2§4 We also see Seneca parallel the princes’ obligations to doctors’ obligations in On Clemency, where Seneca encourages the emperor Nero to be more merciful in his punishments by deceiving his subjects in Rome. Here, Seneca compares Nero to a physician, who must cure his subjects’ tendencies toward wrongdoing in the same way as a physician must cure his patients. And just as a physician sometimes gives soothing treatments which deceive the patient, so, too, do good princes sometimes dole out soothing punishments which deceive the wrongdoer. For instance, consider a criminal who committed a minor crime that deserves punishment, but if his peers learned about his crime, his dishonor would be a greater punishment than the crime demanded. And if this particular criminal’s honor is damaged, the chances of him spreading discontent among the people would be enormous. Seneca might think in that circumstance that deceiving the criminal’s peers would be justified, for the ruler would thus have an appropriate punishment for the crime, and the prince would secure peace in his city. In this way, Seneca claims that rulers are justified in deceiving wrongdoers, if deception will cure the wrongdoer’s bad nature.
2§5 The final example I will draw upon is found in the On Benefits, where Seneca claims that benefitters are justified in deceiving the recipients of their benefits, if deception would increase the effectiveness of these benefits. He tells a story about the famous academic skeptic Arcesilaus, whose sick friend could not afford proper treatment, but who was too ashamed to accept Arcesilaus’ money. So, Arcesilaus left money under his friend’s pillow as his friend slept, so that his friend might “happen upon” the money, instead of being given money and making him feel ashamed. This shame would have made the gift less sweet, and by acting in secret, Arcesilaus greatly increased the value of the benefit. Thus, as Seneca says, “Occasionally, the same one who is helped must even be deceived, so that he might have it and not know who he accepted it from.” Thus, if deception makes the benefit more pleasant, Seneca argues that the recipient of a benefit must be deceived.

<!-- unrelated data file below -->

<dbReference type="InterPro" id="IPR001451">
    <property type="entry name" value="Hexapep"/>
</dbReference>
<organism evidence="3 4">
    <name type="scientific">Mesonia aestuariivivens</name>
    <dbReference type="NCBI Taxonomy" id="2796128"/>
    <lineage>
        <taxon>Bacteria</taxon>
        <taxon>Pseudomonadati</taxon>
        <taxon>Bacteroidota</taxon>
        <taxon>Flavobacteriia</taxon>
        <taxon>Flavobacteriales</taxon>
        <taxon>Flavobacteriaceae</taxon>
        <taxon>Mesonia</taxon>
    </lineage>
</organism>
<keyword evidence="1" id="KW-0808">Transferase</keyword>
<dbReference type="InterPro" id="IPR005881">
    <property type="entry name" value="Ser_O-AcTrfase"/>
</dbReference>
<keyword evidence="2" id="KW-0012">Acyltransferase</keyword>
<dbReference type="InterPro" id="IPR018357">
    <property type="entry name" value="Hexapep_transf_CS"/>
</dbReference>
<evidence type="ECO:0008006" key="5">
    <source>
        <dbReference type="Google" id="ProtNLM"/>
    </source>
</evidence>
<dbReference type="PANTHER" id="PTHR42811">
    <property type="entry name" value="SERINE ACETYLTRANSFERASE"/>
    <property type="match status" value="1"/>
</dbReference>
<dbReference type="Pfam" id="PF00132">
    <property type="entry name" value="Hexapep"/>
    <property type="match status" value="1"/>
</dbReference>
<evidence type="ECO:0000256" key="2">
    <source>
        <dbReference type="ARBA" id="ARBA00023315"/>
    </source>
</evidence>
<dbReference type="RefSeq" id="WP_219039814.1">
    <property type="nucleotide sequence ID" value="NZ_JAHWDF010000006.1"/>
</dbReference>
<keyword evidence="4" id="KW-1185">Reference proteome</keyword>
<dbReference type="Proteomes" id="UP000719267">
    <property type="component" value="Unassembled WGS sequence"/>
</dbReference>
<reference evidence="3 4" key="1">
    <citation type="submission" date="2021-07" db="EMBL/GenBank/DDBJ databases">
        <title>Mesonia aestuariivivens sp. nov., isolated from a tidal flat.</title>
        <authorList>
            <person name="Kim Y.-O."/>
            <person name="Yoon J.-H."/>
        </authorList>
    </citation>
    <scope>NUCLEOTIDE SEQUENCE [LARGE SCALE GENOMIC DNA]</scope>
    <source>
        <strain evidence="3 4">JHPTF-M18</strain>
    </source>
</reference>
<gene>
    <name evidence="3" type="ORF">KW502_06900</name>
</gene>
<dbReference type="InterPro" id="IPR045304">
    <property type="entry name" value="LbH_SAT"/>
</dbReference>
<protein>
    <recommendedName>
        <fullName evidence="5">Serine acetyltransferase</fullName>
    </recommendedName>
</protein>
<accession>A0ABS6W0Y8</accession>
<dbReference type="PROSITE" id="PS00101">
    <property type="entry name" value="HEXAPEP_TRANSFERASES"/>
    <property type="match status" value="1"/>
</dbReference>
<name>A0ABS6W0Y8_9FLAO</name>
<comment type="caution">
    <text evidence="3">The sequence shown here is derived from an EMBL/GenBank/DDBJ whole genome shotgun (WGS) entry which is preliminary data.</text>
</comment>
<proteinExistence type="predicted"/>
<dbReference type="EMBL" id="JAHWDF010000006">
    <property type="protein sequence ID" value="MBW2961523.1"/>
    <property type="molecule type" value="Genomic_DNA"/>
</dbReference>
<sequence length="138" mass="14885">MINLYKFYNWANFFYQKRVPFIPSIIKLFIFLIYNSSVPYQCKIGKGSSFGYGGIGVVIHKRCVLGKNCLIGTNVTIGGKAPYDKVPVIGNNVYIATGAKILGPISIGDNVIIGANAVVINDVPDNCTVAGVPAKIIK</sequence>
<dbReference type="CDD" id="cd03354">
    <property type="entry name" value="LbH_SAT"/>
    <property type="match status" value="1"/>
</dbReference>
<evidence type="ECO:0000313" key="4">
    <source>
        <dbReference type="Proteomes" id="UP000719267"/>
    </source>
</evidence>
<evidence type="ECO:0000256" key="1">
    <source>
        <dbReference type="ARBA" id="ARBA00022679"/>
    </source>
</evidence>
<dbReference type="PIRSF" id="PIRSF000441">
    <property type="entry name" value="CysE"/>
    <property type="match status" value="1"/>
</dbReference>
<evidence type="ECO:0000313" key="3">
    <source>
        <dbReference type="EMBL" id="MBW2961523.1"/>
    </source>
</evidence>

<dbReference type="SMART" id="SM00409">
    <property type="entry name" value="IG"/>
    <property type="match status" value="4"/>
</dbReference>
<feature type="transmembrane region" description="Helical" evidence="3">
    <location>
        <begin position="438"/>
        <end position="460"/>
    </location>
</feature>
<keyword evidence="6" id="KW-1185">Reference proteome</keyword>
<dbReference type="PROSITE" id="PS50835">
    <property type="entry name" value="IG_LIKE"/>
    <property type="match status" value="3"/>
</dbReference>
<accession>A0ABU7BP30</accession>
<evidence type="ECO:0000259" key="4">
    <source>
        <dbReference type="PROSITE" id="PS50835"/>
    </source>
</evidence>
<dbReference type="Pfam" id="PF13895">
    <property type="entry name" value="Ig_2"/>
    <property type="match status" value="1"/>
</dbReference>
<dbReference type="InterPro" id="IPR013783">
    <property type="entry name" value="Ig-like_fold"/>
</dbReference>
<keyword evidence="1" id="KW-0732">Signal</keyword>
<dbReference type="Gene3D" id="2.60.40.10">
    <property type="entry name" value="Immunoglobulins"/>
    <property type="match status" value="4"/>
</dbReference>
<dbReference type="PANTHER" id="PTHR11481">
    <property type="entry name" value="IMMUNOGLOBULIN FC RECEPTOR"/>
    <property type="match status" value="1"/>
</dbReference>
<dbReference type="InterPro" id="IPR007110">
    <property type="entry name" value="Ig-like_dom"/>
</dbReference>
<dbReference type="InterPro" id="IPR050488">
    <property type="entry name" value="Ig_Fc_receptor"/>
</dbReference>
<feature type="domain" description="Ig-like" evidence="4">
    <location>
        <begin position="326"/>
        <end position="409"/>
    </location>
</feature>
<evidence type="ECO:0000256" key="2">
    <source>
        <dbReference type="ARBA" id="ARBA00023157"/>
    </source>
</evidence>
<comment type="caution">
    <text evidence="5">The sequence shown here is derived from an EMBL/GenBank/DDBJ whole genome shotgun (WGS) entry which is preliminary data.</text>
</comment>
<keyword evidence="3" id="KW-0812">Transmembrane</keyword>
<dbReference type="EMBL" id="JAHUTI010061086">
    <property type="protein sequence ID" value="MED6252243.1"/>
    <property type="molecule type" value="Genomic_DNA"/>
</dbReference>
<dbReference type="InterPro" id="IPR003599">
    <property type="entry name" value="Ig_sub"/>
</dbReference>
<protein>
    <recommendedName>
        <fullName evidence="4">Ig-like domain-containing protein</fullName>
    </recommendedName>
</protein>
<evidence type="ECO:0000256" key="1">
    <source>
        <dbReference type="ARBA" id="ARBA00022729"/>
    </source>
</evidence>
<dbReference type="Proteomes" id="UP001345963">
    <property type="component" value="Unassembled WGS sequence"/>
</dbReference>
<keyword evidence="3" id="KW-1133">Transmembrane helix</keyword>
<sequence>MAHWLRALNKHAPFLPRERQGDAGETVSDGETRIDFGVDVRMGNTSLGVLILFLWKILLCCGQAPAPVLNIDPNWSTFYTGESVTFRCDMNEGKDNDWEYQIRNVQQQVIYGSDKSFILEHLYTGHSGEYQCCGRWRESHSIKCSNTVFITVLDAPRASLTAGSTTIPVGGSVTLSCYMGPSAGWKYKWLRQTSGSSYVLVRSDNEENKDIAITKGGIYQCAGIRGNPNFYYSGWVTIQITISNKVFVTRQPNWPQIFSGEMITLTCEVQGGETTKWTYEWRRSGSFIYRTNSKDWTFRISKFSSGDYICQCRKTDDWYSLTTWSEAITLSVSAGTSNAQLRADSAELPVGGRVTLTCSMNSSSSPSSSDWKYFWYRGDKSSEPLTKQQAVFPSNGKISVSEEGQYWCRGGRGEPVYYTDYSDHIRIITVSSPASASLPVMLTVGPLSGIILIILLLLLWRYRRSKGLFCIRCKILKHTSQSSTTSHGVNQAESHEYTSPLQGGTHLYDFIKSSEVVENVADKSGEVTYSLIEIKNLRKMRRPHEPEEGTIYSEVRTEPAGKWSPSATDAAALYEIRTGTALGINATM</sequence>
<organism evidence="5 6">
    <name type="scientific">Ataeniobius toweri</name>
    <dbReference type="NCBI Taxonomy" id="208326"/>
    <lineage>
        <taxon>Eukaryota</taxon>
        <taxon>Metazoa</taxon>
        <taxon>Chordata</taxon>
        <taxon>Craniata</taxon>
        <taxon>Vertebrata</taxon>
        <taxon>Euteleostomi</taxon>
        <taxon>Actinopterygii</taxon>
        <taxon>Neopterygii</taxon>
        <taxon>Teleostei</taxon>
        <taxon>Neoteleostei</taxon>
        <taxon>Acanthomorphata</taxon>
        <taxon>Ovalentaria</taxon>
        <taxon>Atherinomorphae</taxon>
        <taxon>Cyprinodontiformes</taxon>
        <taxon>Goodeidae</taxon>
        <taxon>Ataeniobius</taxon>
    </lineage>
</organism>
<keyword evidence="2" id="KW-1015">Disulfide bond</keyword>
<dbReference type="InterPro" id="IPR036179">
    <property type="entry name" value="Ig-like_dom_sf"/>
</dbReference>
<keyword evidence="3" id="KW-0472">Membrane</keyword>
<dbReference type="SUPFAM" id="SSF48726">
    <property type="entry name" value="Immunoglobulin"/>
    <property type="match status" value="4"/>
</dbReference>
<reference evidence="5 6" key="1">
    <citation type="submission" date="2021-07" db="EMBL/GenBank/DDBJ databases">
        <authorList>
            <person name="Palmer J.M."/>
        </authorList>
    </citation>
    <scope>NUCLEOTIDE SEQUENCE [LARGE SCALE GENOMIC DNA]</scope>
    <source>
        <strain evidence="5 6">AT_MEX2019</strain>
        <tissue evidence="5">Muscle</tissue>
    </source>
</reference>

2§6 Reflecting on the four examples I have discussed: doctors helping sick patients, one’s fellow man curing one’s anger, a prince rehabilitating criminals, and a benefitter helping the recipient of his benefit, a common thread among each of these examples Seneca discusses is that each allows—or even requires—people to deceive others when the others’ well-being would be increased via deception. Thus, Seneca firmly cements himself with Plato and against Kant, claiming that some deception is justified, so long as it increases the well-being of the deceived person.